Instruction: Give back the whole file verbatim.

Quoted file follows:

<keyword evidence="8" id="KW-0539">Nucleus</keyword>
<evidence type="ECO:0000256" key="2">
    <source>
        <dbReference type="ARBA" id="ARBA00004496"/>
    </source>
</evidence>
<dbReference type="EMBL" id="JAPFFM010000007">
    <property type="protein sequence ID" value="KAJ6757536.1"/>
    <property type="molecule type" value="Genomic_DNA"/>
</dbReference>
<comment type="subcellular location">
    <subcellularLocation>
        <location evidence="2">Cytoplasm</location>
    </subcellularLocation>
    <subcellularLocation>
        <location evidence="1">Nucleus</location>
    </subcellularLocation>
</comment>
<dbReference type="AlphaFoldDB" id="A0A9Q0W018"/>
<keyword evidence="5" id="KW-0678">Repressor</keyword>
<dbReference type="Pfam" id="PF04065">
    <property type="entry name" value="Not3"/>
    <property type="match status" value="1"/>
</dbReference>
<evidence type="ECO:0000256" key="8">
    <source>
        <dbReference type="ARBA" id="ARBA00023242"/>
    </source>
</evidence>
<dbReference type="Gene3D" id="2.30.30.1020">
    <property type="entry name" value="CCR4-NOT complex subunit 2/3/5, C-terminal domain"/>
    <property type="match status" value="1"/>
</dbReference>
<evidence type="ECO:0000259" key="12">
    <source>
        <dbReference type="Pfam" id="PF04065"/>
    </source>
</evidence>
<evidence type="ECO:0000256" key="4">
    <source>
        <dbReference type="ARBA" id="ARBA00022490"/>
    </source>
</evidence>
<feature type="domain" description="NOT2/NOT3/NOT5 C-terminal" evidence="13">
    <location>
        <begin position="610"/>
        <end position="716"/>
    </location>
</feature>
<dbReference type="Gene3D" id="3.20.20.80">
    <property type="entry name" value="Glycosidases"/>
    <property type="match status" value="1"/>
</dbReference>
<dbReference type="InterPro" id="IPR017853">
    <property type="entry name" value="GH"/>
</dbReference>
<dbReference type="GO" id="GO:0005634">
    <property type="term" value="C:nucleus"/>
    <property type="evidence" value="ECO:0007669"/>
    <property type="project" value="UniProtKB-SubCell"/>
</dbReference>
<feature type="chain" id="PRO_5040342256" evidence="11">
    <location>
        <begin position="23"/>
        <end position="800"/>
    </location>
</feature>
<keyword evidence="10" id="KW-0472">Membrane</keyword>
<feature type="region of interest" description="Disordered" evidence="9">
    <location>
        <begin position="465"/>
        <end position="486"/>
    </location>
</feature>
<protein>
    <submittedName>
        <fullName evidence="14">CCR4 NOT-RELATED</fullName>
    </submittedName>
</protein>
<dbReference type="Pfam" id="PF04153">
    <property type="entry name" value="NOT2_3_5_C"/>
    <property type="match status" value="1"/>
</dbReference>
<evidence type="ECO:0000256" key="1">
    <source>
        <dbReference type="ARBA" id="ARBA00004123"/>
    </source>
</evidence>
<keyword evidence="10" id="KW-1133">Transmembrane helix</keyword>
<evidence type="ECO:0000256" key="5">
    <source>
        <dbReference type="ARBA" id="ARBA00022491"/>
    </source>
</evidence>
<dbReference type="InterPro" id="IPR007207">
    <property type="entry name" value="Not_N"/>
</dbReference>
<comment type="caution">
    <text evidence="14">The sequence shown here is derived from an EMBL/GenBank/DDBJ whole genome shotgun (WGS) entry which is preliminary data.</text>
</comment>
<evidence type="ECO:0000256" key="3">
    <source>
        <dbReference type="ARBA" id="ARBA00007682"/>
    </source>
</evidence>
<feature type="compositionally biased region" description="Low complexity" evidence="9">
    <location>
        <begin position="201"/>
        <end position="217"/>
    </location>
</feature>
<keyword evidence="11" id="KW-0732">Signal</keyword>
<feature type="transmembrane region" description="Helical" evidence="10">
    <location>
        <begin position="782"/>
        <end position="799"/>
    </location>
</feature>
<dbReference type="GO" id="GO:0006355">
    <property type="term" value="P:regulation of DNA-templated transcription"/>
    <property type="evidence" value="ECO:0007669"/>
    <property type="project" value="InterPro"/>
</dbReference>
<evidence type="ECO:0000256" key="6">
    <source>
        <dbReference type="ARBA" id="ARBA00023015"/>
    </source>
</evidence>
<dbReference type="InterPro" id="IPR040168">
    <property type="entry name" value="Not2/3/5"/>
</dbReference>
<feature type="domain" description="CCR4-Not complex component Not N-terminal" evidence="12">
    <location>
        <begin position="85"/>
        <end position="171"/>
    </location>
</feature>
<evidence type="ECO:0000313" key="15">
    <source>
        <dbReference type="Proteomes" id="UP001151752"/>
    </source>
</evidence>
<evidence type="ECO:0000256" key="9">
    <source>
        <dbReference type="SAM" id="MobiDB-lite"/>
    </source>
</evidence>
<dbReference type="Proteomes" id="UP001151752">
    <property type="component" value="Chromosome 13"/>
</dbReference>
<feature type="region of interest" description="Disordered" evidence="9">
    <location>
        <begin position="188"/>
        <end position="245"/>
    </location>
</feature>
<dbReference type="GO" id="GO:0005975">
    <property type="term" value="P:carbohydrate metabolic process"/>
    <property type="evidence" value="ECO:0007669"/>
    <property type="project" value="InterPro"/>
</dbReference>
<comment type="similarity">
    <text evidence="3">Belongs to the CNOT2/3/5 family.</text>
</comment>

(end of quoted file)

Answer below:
<keyword evidence="8" id="KW-0539">Nucleus</keyword>
<evidence type="ECO:0000256" key="2">
    <source>
        <dbReference type="ARBA" id="ARBA00004496"/>
    </source>
</evidence>
<dbReference type="EMBL" id="JAPFFM010000007">
    <property type="protein sequence ID" value="KAJ6757536.1"/>
    <property type="molecule type" value="Genomic_DNA"/>
</dbReference>
<comment type="subcellular location">
    <subcellularLocation>
        <location evidence="2">Cytoplasm</location>
    </subcellularLocation>
    <subcellularLocation>
        <location evidence="1">Nucleus</location>
    </subcellularLocation>
</comment>
<dbReference type="AlphaFoldDB" id="A0A9Q0W018"/>
<keyword evidence="5" id="KW-0678">Repressor</keyword>
<dbReference type="Pfam" id="PF04065">
    <property type="entry name" value="Not3"/>
    <property type="match status" value="1"/>
</dbReference>
<evidence type="ECO:0000256" key="8">
    <source>
        <dbReference type="ARBA" id="ARBA00023242"/>
    </source>
</evidence>
<dbReference type="Gene3D" id="2.30.30.1020">
    <property type="entry name" value="CCR4-NOT complex subunit 2/3/5, C-terminal domain"/>
    <property type="match status" value="1"/>
</dbReference>
<evidence type="ECO:0000259" key="12">
    <source>
        <dbReference type="Pfam" id="PF04065"/>
    </source>
</evidence>
<evidence type="ECO:0000256" key="4">
    <source>
        <dbReference type="ARBA" id="ARBA00022490"/>
    </source>
</evidence>
<feature type="domain" description="NOT2/NOT3/NOT5 C-terminal" evidence="13">
    <location>
        <begin position="610"/>
        <end position="716"/>
    </location>
</feature>
<dbReference type="Gene3D" id="3.20.20.80">
    <property type="entry name" value="Glycosidases"/>
    <property type="match status" value="1"/>
</dbReference>
<dbReference type="InterPro" id="IPR017853">
    <property type="entry name" value="GH"/>
</dbReference>
<dbReference type="GO" id="GO:0005634">
    <property type="term" value="C:nucleus"/>
    <property type="evidence" value="ECO:0007669"/>
    <property type="project" value="UniProtKB-SubCell"/>
</dbReference>
<feature type="chain" id="PRO_5040342256" evidence="11">
    <location>
        <begin position="23"/>
        <end position="800"/>
    </location>
</feature>
<keyword evidence="10" id="KW-0472">Membrane</keyword>
<feature type="region of interest" description="Disordered" evidence="9">
    <location>
        <begin position="465"/>
        <end position="486"/>
    </location>
</feature>
<protein>
    <submittedName>
        <fullName evidence="14">CCR4 NOT-RELATED</fullName>
    </submittedName>
</protein>
<dbReference type="Pfam" id="PF04153">
    <property type="entry name" value="NOT2_3_5_C"/>
    <property type="match status" value="1"/>
</dbReference>
<evidence type="ECO:0000256" key="1">
    <source>
        <dbReference type="ARBA" id="ARBA00004123"/>
    </source>
</evidence>
<keyword evidence="10" id="KW-1133">Transmembrane helix</keyword>
<evidence type="ECO:0000256" key="5">
    <source>
        <dbReference type="ARBA" id="ARBA00022491"/>
    </source>
</evidence>
<dbReference type="InterPro" id="IPR007207">
    <property type="entry name" value="Not_N"/>
</dbReference>
<comment type="caution">
    <text evidence="14">The sequence shown here is derived from an EMBL/GenBank/DDBJ whole genome shotgun (WGS) entry which is preliminary data.</text>
</comment>
<evidence type="ECO:0000256" key="3">
    <source>
        <dbReference type="ARBA" id="ARBA00007682"/>
    </source>
</evidence>
<feature type="compositionally biased region" description="Low complexity" evidence="9">
    <location>
        <begin position="201"/>
        <end position="217"/>
    </location>
</feature>
<keyword evidence="11" id="KW-0732">Signal</keyword>
<feature type="transmembrane region" description="Helical" evidence="10">
    <location>
        <begin position="782"/>
        <end position="799"/>
    </location>
</feature>
<dbReference type="GO" id="GO:0006355">
    <property type="term" value="P:regulation of DNA-templated transcription"/>
    <property type="evidence" value="ECO:0007669"/>
    <property type="project" value="InterPro"/>
</dbReference>
<evidence type="ECO:0000256" key="6">
    <source>
        <dbReference type="ARBA" id="ARBA00023015"/>
    </source>
</evidence>
<dbReference type="InterPro" id="IPR040168">
    <property type="entry name" value="Not2/3/5"/>
</dbReference>
<feature type="domain" description="CCR4-Not complex component Not N-terminal" evidence="12">
    <location>
        <begin position="85"/>
        <end position="171"/>
    </location>
</feature>
<evidence type="ECO:0000313" key="15">
    <source>
        <dbReference type="Proteomes" id="UP001151752"/>
    </source>
</evidence>
<evidence type="ECO:0000256" key="9">
    <source>
        <dbReference type="SAM" id="MobiDB-lite"/>
    </source>
</evidence>
<dbReference type="Proteomes" id="UP001151752">
    <property type="component" value="Chromosome 13"/>
</dbReference>
<feature type="region of interest" description="Disordered" evidence="9">
    <location>
        <begin position="188"/>
        <end position="245"/>
    </location>
</feature>
<dbReference type="GO" id="GO:0005975">
    <property type="term" value="P:carbohydrate metabolic process"/>
    <property type="evidence" value="ECO:0007669"/>
    <property type="project" value="InterPro"/>
</dbReference>
<comment type="similarity">
    <text evidence="3">Belongs to the CNOT2/3/5 family.</text>
</comment>